Looking to book your next holiday? The world is your oyster! But since you’ve landed on the Canadian Affair blog, you likely have your eye on a flight to Canada. If this is the case, may we recommend a visit to Nova Scotia?

One of the four Atlantic provinces in Canada, Nova Scotia is largely known for being home to many picturesque small towns filled with charm. Among those we’ve featured in our list is a tiny fishing harbour with some of the highest tides in the world and a picture-perfect town famously featured on a Canadian coin.

Here are just a few of the provinces’ most idyllic towns to add to your bucket list.


A picturesque coastal town in Nova Scotia with colorful buildings along the waterfront, dotted with moored sailboats on a sunny day, under a clear blue sky.

Located approximately 90 minutes from Halifax along a quaint harbour, the town of Lunenburg is probably most famous for its brightly coloured wooden houses—the majority of which were constructed between the 18th and 19th centuries. Considered to be one of the most beautiful areas in all of Canada, it was made a UNESCO World Heritage Site in 1995 for its preservation of local culture. Expect to find art galleries and artisan shops on every street, as well a whole host of cultural and musical events during your visit.

Did you know? Lunenburg is home to the famous Bluenose Schooner—the ship illustrated on the Canadian dime.

Mahone Bay

A serene waterfront scene in Nova Scotia, with buildings reflecting in calm waters, under a sky dotted with clouds during sunrise or sunset, and autumn-colored trees visible.

For a taste of small-town charm, Mahone Bay is a great place to explore on a sunny afternoon. Home to some of the most beautiful harbour views in Nova Scotia, watch sailboats bobbing in the bay as you admire the three historic wooden churches which sit along the shore. The churches date back to the late 19th and early 20th centuries and are a popular subject for photographers. When you’re not observing the town’s old-fashioned architecture, take some time to explore the town’s main street where you’ll find antique stores, boutiques, galleries and markets.

Top tip: Visit The Biscuit Eater Café & Books, a community café and bookstore serving delicious homemade goods!


A tranquil harbor scene in Nova Scotia at sunset with multiple boats moored along the docks, featuring vibrant blue waters and a colorful sky with streaks of red and orange clouds.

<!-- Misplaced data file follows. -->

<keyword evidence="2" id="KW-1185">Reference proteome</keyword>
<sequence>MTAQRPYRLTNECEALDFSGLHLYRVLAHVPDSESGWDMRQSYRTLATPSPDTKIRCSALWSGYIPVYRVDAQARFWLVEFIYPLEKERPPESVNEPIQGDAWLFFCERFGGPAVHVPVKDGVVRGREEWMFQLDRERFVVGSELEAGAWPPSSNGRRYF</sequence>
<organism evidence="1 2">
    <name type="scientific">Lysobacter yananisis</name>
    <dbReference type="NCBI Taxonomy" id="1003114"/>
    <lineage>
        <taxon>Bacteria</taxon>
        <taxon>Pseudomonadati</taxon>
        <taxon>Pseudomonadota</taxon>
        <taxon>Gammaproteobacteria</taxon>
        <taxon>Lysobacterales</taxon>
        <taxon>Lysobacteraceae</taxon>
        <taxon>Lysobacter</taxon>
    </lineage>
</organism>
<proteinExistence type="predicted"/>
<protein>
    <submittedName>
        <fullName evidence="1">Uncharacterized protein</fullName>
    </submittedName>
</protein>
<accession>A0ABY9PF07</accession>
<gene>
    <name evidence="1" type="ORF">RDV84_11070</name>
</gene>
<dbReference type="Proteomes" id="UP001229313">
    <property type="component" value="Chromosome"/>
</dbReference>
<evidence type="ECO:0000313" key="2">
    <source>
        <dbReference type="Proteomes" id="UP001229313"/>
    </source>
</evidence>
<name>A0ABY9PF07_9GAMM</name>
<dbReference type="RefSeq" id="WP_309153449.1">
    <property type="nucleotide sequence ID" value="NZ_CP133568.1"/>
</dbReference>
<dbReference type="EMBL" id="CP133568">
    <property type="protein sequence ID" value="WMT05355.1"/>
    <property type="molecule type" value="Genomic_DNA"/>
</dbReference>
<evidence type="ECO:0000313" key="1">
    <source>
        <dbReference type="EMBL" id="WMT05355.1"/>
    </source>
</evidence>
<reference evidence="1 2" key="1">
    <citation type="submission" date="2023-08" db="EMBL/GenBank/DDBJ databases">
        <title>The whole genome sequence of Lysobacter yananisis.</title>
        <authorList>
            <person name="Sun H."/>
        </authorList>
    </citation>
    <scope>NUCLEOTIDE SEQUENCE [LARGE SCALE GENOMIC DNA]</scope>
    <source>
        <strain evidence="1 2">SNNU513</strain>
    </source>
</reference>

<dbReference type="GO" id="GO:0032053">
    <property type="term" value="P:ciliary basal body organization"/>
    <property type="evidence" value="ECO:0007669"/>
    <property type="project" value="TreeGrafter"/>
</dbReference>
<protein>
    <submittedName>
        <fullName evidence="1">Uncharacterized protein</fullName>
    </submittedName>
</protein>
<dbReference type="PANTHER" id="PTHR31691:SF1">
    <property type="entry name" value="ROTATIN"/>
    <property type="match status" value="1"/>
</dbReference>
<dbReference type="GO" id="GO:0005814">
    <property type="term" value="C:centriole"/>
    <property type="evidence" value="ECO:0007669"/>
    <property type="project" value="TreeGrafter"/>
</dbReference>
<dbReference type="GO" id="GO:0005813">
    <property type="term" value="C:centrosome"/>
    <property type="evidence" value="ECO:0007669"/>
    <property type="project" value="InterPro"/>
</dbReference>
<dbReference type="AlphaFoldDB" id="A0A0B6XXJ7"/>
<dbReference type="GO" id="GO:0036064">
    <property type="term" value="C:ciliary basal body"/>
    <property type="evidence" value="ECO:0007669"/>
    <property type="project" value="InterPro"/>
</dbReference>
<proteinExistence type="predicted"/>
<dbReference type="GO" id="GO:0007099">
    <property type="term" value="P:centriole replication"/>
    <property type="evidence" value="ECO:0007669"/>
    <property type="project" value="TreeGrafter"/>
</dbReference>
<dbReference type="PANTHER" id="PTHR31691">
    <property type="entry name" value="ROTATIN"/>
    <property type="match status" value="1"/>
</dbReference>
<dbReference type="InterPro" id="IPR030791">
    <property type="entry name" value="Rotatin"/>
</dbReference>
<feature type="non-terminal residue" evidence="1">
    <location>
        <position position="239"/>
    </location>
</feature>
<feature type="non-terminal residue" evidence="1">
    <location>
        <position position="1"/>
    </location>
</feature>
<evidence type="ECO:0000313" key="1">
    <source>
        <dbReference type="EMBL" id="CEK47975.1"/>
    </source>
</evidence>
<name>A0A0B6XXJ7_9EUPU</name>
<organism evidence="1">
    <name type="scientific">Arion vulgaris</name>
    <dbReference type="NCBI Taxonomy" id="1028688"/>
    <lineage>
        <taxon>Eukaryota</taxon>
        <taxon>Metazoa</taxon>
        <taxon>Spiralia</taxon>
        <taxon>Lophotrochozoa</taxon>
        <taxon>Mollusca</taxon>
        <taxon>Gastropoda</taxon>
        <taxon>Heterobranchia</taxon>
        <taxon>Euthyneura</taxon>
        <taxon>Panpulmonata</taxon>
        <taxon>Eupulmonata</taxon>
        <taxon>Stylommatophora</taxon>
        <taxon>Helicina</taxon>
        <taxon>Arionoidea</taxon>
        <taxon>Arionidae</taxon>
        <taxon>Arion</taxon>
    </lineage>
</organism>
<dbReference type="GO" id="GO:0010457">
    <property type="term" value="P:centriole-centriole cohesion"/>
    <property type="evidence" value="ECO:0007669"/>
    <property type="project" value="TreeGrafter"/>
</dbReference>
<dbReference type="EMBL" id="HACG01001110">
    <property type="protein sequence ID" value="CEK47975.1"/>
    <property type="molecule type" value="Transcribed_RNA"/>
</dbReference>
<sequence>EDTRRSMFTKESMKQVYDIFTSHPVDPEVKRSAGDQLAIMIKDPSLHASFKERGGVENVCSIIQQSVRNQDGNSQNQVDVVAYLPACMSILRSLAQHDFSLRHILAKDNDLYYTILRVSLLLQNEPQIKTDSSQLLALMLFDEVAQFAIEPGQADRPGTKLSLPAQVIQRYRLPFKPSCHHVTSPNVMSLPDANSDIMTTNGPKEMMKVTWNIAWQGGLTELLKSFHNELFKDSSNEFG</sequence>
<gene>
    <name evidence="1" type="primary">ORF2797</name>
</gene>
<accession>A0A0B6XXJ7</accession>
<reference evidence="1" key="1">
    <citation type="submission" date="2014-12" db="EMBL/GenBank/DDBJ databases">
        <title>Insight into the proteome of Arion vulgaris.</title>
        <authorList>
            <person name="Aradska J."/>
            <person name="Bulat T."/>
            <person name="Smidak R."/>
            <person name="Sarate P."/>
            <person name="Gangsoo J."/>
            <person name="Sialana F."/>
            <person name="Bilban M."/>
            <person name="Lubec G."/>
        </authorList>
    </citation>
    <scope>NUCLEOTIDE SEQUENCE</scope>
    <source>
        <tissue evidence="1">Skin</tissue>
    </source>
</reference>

Little fishing community, Digby serves as the gateway to the province for visitors arriving from New Brunswick via ferry. We suggest sticking around, if not only to see the world’s largest inshore scallop fleet. Those visiting in August should be sure to attend Digby’s annual Scallop Days Festival, held every year in August where they can taste big, fat juicy scallops hauled out of the waters here. Of course, there is plenty more to enjoy, including lots of great restaurants, an attractive waterfront, and the Wharf Rat Rally, one of Canada's largest motorcycle rallies, attracting thousands of riders.

Don’t miss: Nearby Brier Island—the ideal place to go whale watching in the Bay of Fundy.

Bear River

People exploring the ocean floor around massive, uniquely shaped rock formations and trees during low tide at Hopewell Rocks, Nova Scotia, Canada.

Need another reason to book your flight to Canada? To visit a village built on stilts, of course! Bear River is undoubtedly one of Atlantic Canada’s most charming locations, home to a tiny population of around 800! It’s situated just six kilometres inland on a river on the Bay of Fundy, where the tide rises and falls approximately 25 feet twice a day! You’ll find a lively community here, including many artists and craftspeople who direct visitors to the local studios and encourage them to travel the Artists Trail.

Be sure to visit: The Mi’kmaq Heritage and Cultural Centre, which houses a heritage gallery showing the history of Bear River’s Elders and past Chiefs, as well as the first birch bark canoe to be built in the area.


A picturesque view of a small town in Nova Scotia by a river, with colorful autumn trees and traditional houses. A clear sky and reflective water enhance the tranquil scenery.

For beautiful Victorian architecture and streets full of character, add Wolfville to your itinerary. Settled in the 1760s by New Englanders, many still liken it to the region thanks to its streets lined with maple and elm trees (creating some of the best fall foliage around!) and the presence of Acadia University. You’ll also find a thriving wine industry in Wolfville, which has helped to fuel the town’s thriving dining scene. It’s also popular for nearby hiking trails.

Did you know? You can stay in some of the historic Victorian homes which have been converted into B&Bs? We recommend the beautiful Blomidon Inn.


A scenic roadway in Nova Scotia bending through a forested landscape with vibrant orange and red autumn foliage under a cloudy sky.

It may be quite a distance from Halifax (we estimate a 3.5-hour drive) but Baddeck is definitely worth the journey. Those visitors tackling the popular Cabot Trail highway often choose Baddeck as a stopover point, but its scenic lakeside setting and community feel make it a great destination in its own right. Explore the many shops and boutiques here, visit a brewery, or take a walk on the Red Island Trail.

Top tip: The Alexander Graham Bell National Historic Site is located here, which is filled with telephones, telegraphs, kites and other artefacts related to the famous inventor, who once spent his summers in Baddeck.

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